RegularDave writes: I'm a recent grad from a master's program in a potentially worthless social science field, and I've considered getting into iOS development. Several of my friends who were in similar situations after grad school have done so and are making a healthy living getting contract work. Although they had CS and Physics degrees going into iOS, neither had worked in objective C and both essentially went through a crash courses (either self-taught or through intensive classes) in order to get their first gigs. I have two questions. First, am I an idiot for thinking I can teach myself either objective C or Swift on my own without any academic CS background (I've tinkered in HTML, CSS, and C classes online with some success)? Second, if I'm not an idiot for attempting to learn either language, which should I concentrate on?
211 comments | about 2 months ago
Frankie70 (803801) writes Apple invested more than $1 billion in an effort to make sapphire one of iPhone 6's selling point. But the iPhone 6 was released without the sapphire screen. GT Advanced Technologies, the small company chosen to supply Apple with enormous quantities of cheap sapphire, declared bankruptcy a month later. Recent documents from GT's bankruptcy proceedings, and conversations with people familiar with operations at Apple and GT, provide several clues as to what went wrong. GT said that to save costs, Apple decided not to install backup power supplies, and multiple outages ruined whole batches of sapphire. The terms Apple negotiated committed GT to supplying a huge amount of sapphire, but put Apple under no obligation to buy it. In its bankruptcy documents, GT would later accuse Apple of using "bait-and-switch" tactics, and said the terms of the deal were "onerous and massively one-sided."
189 comments | about 2 months ago
mpicpp points out that BlackBerry is hoping to get iPhone owners to switch to Passport smartphones by promising up to $550 to trade in their phones. "The promotion, which starts Monday, promises as much as $550 to iPhone owners who trade in their handsets in favor of BlackBerry's Passport. The actual trade-in value depends on the iPhone, with the iPhone 4S worth up to $90 and the iPhone 6 worth up to $400. (The iPhone 6 Plus is not eligible.) BlackBerry then sweetens the deal by kicking in an additional $150 as a topper for each iPhone. The deal will run through February 13, but it's good only in North America. Customers must buy the $599 to $699 unlocked Passport phone through either BlackBerry's website or Amazon. The trade-in amount comes in the form of a Visa prepaid card."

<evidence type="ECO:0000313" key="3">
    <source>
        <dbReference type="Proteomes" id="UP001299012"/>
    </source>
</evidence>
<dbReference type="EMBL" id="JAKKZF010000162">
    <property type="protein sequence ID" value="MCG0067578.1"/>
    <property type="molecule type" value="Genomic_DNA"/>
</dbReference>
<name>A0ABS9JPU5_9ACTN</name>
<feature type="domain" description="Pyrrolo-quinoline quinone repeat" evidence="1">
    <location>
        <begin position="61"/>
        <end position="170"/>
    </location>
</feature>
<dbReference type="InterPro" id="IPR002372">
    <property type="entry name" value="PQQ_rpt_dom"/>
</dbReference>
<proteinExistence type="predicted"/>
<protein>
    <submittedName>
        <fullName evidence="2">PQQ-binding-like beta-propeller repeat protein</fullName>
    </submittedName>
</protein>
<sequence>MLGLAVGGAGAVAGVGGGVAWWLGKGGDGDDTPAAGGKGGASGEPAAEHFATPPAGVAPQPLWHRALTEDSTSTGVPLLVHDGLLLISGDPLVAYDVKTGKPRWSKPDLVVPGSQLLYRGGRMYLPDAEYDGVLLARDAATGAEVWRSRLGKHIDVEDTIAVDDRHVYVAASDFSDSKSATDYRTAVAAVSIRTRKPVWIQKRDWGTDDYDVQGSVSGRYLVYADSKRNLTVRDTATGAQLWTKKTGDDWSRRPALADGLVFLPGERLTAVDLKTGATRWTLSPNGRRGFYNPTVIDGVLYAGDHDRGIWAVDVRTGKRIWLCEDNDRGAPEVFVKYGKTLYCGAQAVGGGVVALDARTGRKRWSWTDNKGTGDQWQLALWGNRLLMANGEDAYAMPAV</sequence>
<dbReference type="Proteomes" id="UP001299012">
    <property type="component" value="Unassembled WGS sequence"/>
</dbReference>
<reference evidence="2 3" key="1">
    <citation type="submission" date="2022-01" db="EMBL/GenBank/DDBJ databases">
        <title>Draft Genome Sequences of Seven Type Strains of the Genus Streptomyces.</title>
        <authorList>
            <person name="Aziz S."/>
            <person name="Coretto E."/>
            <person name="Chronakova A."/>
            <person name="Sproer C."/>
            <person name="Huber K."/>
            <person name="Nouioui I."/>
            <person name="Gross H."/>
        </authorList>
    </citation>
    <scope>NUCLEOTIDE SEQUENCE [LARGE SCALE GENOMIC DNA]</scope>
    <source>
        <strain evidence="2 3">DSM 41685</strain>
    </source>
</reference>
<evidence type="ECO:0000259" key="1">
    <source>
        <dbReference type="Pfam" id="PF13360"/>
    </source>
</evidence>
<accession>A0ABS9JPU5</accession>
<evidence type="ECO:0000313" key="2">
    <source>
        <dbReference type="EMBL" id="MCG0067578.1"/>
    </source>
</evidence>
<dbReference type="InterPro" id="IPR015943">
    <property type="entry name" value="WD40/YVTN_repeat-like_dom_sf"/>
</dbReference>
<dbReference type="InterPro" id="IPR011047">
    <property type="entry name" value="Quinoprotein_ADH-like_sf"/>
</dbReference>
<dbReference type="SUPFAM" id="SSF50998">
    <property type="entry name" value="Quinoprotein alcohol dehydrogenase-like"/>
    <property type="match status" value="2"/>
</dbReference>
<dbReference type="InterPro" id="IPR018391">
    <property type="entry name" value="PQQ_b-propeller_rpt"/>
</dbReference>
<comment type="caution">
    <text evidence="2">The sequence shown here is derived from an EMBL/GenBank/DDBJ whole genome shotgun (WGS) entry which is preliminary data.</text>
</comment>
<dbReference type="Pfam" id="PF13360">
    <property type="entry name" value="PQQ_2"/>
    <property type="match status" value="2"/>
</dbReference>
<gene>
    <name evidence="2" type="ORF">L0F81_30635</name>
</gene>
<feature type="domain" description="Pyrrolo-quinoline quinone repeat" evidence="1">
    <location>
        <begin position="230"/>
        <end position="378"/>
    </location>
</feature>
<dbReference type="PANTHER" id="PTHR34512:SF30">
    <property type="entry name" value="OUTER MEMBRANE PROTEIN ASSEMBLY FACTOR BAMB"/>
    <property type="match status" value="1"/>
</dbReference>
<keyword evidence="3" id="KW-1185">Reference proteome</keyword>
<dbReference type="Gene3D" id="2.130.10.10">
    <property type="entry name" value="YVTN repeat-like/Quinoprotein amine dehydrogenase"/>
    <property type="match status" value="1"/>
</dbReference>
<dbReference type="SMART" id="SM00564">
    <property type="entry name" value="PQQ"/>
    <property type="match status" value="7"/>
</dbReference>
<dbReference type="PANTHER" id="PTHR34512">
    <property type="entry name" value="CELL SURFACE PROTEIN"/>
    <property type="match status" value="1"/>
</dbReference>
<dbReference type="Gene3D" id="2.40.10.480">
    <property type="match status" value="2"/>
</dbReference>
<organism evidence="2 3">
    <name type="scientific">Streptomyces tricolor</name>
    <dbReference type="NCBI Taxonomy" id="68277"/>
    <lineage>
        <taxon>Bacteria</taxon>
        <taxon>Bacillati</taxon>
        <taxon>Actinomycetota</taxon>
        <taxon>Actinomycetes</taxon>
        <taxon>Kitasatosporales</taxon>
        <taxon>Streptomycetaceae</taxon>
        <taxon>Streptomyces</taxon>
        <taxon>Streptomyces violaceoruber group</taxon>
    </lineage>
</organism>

120 comments | about 2 months ago
An anonymous reader writes Apple will donate a portion of their sales from online and retail stores on Cyber Monday and Black Friday as a contribution to the worldwide fight against AIDS. Apple kicks off a two-week fundraising campaign for RED, the charity started by U2 lead singer Bono and Bobby Shriver. It includes 25 partnering app-makers, from Angry Birds to Toca Boca, which will donate all proceeds from purchases of their apps or in-app upgrades. In a statement, Apple CEO Tim Cook said: "Apple is a proud supporter of (RED) because we believe the gift of life is the most important gift anyone can give. For eight years, our customers have been helping fight AIDS in Africa by funding life-saving treatments which are having a profoundly positive impact. This year we are launching our biggest fundraising push yet with the participation of Apple's retail and online stores, and some of the brightest minds in the App Store are lending their talents to the effort as well."
102 comments | about 2 months ago
An anonymous reader writes: On Friday a U.S. federal judge approved a settlement in the Apple ebook price-fixing case that could see the technology giant paying $450 million. $400 million of that would go to the roughly 23 million consumers thought to be affected by the price fixing, and the rest would go to lawyers. Though the case is now settled, the dollar amount is not necessarily final — an appeals court still has to rule on a previous verdict. If the appeals court finds in Apple's favor, then the total settlement drops to only $70 million. If they find against Apple, then it's the full amount. "The settlement appeared to reflect fatigue by Apple, the Justice Department, state attorneys general and class-action lawyers eager to conclude a case that has dragged on, largely because of delays by Apple."
69 comments | about 2 months ago